ROUEN BUSINESS SCHOOL French business schools are determined to usurp their dominant English-speaking rivals, writes Michael Prest
Arnaud Langlois-Meurinne may look amused, but his goal is deadly serious. "We aim to be among the top 25 business schools in Europe by 2012," says the dean of the Rouen Business School. Climbing up the rankings is just one part of a strategic plan, echoed by other French business schools, to put itself on an international map still largely dominated by Anglo-Saxon institutions. Rouen is an hour north of Paris by train, and is famous for its medieval centre and cathedral. The city is an old port and commercial centre but has a provincial feel. So in 2007 the school, which was founded in 1871, began to reinvent itself through an amicable divorce from the Rouen Chamber of Commerce and Industry. It now has legal autonomy as a non- profit organisation and last year changed its name from Groupe ESC Rouen. "We needed a more international name," says Langlois- Meurinne with a smile.
But how can you compete in so crowded a field? Part of the answer is that Rouen is already one of France's leading business schools. With more than 3,000 students and more than 80 full-time professors, it offers an English-language MBA, a PhD programme, four English- language MSc degrees, including the prestigious Master in Management Grand Ecole, several MSc degrees in French, one MSc half in French and half in English (Management du Developpement International de l'Enterprise), and a clutch of Bachelors degrees.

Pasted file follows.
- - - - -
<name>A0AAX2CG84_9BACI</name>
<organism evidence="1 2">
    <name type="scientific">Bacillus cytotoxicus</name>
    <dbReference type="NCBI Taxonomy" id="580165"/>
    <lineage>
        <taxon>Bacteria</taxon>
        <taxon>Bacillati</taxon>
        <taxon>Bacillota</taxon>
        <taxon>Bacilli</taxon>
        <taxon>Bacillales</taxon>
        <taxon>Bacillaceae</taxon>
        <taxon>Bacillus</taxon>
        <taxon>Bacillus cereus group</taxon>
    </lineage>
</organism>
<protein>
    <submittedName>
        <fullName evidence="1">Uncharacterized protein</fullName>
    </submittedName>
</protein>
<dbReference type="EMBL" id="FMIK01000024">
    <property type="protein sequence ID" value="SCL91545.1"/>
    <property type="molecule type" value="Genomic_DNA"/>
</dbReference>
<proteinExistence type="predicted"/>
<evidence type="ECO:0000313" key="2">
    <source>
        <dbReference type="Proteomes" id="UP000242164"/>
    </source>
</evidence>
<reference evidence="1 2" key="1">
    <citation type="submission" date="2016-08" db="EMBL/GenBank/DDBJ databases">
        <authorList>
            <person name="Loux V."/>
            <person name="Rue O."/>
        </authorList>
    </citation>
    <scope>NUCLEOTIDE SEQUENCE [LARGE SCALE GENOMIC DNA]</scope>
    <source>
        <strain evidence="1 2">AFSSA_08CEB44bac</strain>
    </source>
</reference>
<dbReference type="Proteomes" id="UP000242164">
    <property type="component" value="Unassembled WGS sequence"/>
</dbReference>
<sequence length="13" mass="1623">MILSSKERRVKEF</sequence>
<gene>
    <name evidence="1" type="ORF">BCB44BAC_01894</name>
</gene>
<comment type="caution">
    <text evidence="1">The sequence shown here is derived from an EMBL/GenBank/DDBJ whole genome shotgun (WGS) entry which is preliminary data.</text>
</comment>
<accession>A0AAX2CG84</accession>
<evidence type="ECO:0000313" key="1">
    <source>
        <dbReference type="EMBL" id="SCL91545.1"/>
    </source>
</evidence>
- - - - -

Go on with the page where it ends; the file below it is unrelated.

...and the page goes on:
About 40 per cent of the faculty are international and there are more than 50 different nationalities among the students. The school has added more than 20 teaching and research faculty members in the past three years. With a renovated and attractive campus just outside Rouen city and an executive campus in Paris, shared with Reims Management School, there is scope for expansion. The school has links with more than 170 academic institutions worldwide. Of these, seven are in the UK, one being Aston Business School with which Rouen provides a double diploma in the MSc Grande Ecole. Rouen is Equis and Amba accredited and hopes to add AACSB to the list in 2011.
Another part of the answer is to offer courses with a twist. An example is the one-year MSc in Marketing French Excellence. The twist is that selling France is taught in English and run by a Scotsman. Ewan Ormiston has a background in marketing in industry and is an unapologetic cheerleader for France, having lived in the country for almost 20 years and being married to a French woman. "I wanted to differentiate us. Many schools have marketing courses in English. I thought that France is good at lots of stuff, but people don't realise how good it is," he says.
That stuff includes the obvious, such as fashion, and also the less obvious such as high-speed trains, aerospace, nuclear power, the hypermarket (invented by the French global retail giant Carrefour) and hospitality (Accor, a French group, is one of the world's biggest hotel chains). …